“I’ve heard stories that housekeeping (staff members) actually saw the bottom half of a soldier walking through the room and all they saw were his faded blue pants with a gold stripe and a saber,” said Darby, whose family has owned the hotel built by western showman “Buffalo Bill” Cody for 30 years. “And he just journeyed across the room and went out (into the hallway) through the door, which was closed.”

Some ghosts, apparently not satisfied with being seen, make their presence known in other ways, Darby said. He recounted the story of two travel writers who were staying at the hotel and had gone to bed for the night.

“And pretty soon the sink starts going off and on, three or four times, and they’re really worried, so they turn the lights on,” he said. “Somehow they go back to sleep, they wake up in the morning and here their clothes are piled up in a pyramid at the foot of the bed.”

Darby said he regularly hears ghost stories from guests at the Irma.

“I’ll hear about them say, once a week, once every 10 days,” he said. “Somebody will see something, somebody will come in and all their cell phones will go dead, their computer will go dead. And as soon as they walk out the door, everything comes back to life.

Jeannie Cook, a retired Park County historian, also knows plenty of stories about hauntings, such as the one reported at a business inside what was once the furniture store of J.H. Vogel.

“I talked to some of the ladies who worked there and they told me there was a young boy that would appear from time to time,” she said. “Come to find out, (Vogel) had a furniture store and was also the undertaker. They had the coffins. So apparently, this little boy must somehow be connected to that.”

Cook, whose grandfather settled in Cody in the early 1900s, said spirits are also often seen in the yard of what used to be Cody’s Lane-Bradbury Hospital and have been reported in what was once a cemetery for the community.

The bodies from the cemetery were moved to another location in the 1960s, but some may have been missed.

“They probably didn’t get all the bodies because in the early days, when they buried somebody, they may have only had a wooden cross or something and it just went away,” she said.

Interest in such paranormal sightings appears to be growing as people hear more stories about them, Cook said.

“I think in modern times, people are beginning to recognize there really is something with paranormal activity,” she said. “And I think there’s really been a lot of it in this town.”

Darby agreed.

“Different things have happened that weren’t explainable,” he said. “People have passed away and in their rooms I’d find things, I’d hear things. It’s not that I believe, I was shown.”

Find all our stories at Facebook.com/CowboyStateDaily or receive them daily to your inbox by subscribing to our weekday newsletter here.

‘Dia De Los Muertos’ comes to Cheyenne Botanic Gardens

in Community/Travel
Sugar Skull
2283

A giant replica of a sugar skull will greet visitors to the Cheyenne Botanic Garden on Friday and Saturday as the facility takes part in the traditional Mexican holiday of Dia De Los Muertos or “Day of the Dead.”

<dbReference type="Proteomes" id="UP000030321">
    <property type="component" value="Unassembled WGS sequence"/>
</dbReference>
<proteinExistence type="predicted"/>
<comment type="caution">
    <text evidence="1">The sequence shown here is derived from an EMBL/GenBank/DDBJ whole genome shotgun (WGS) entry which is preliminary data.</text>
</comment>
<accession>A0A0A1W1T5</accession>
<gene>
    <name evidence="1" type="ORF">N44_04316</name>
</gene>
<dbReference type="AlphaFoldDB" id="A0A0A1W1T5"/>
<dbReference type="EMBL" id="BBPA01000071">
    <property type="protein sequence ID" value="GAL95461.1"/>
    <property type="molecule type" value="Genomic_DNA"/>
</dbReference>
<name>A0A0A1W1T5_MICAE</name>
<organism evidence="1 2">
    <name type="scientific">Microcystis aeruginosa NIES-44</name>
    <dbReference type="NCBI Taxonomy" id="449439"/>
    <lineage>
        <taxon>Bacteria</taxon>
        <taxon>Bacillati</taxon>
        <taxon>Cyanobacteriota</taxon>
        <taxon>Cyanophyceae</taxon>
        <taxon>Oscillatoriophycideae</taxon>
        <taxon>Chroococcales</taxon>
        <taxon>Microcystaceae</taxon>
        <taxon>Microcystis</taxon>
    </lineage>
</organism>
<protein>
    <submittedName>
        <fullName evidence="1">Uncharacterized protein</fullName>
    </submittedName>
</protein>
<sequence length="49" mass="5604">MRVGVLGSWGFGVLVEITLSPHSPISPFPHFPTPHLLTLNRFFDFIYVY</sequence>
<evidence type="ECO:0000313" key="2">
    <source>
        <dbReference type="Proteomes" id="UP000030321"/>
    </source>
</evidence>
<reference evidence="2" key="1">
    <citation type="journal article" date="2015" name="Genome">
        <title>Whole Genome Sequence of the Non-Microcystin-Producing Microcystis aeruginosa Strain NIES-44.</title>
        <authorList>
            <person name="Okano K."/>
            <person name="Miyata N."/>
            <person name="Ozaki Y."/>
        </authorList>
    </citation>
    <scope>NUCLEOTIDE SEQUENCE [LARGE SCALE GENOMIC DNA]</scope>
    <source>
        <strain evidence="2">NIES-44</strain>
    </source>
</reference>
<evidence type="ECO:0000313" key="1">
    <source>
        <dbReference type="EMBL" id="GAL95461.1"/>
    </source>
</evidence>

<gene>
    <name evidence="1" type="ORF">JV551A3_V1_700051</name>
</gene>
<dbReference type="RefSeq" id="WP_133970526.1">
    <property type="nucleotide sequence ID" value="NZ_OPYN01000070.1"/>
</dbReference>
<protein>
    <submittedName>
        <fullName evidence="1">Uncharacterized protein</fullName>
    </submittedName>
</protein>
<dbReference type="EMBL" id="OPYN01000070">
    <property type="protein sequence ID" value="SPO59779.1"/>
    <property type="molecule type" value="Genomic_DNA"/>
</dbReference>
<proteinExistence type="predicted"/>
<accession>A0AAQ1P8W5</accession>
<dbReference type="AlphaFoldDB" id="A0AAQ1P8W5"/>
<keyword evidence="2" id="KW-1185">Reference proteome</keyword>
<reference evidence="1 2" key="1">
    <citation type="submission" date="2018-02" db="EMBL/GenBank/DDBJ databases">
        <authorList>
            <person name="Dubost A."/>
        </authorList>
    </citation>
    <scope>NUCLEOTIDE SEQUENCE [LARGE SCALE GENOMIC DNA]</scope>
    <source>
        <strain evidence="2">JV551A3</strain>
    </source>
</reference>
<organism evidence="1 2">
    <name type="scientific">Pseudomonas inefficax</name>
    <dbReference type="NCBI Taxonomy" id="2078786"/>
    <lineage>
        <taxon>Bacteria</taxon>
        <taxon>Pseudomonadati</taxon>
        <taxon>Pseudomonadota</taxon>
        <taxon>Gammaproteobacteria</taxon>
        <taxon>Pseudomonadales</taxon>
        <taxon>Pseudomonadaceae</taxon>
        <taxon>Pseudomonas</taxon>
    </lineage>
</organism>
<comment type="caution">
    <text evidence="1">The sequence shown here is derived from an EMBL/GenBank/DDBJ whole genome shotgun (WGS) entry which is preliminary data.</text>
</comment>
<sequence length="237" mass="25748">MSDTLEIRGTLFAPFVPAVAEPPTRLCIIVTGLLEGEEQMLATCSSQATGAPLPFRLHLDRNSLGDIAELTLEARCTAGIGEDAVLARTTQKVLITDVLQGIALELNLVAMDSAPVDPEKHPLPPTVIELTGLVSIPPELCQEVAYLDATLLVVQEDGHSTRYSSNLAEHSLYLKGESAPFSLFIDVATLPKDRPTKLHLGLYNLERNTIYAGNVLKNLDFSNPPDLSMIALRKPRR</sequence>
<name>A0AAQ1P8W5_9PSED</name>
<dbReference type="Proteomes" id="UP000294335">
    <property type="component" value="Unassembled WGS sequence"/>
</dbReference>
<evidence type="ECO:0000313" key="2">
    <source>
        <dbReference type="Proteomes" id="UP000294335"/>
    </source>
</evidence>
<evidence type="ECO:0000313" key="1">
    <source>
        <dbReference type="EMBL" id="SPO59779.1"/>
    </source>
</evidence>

Activities on Friday and Saturday will educate visitors on the holiday, which is set aside as a day for people to remember friends and family members who have died.

And since the event is being held at the Botanic Garden, much of that education will focus on how flowers figure into the celebration, said Director Tina Worthman.

“There will be a lot about the flowers that are significant to the Day of the Dead,” she said. “So we’ll have a lot of marigolds. They are one of the most commonly used flowers for the Day of Dead. They grow particularly well in Mexico and they’re colorful.”

The Botanic Gardens has been growing marigolds especially for the celebration for months, Worthman said, and will have other special flowers on display throughout the event, along with signs explaining the significance of the flowers to the celebration.

“It’s a nice way to bring in the significance of the botanical world to something like this,” She said. “It’s a special niche we have where we can explain that significance.”

The special display will open on Friday at 11 a.m. A giant “sugar skull,” a traditional candy served during the celebration, will greet visitors as they enter the Botanic Gardens while in the facility’s Conservatory, people can leave momentos in honor of their departed loved ones on one of several “ofrendas” or altars on display.

Authentic Mexican food will also be available for purchase from Cheyenne food vendors both Friday and Saturday.

On Saturday, activities will run from 1 to 5 p.m. and feature live performances by mariachi bands and dancers.

In the Botanic Gardens’ classroom, children will be invited to take part in crafts such as the creation of flower crowns and the decoration of pots adorned with sugar skulls. Children will also get a chance to help create a mural on the floor of the Children’s Village.

For more information, visit the Botanic Gardens website at Botanic.org/classes or the Cheyenne Botanic Gardens Facebook page.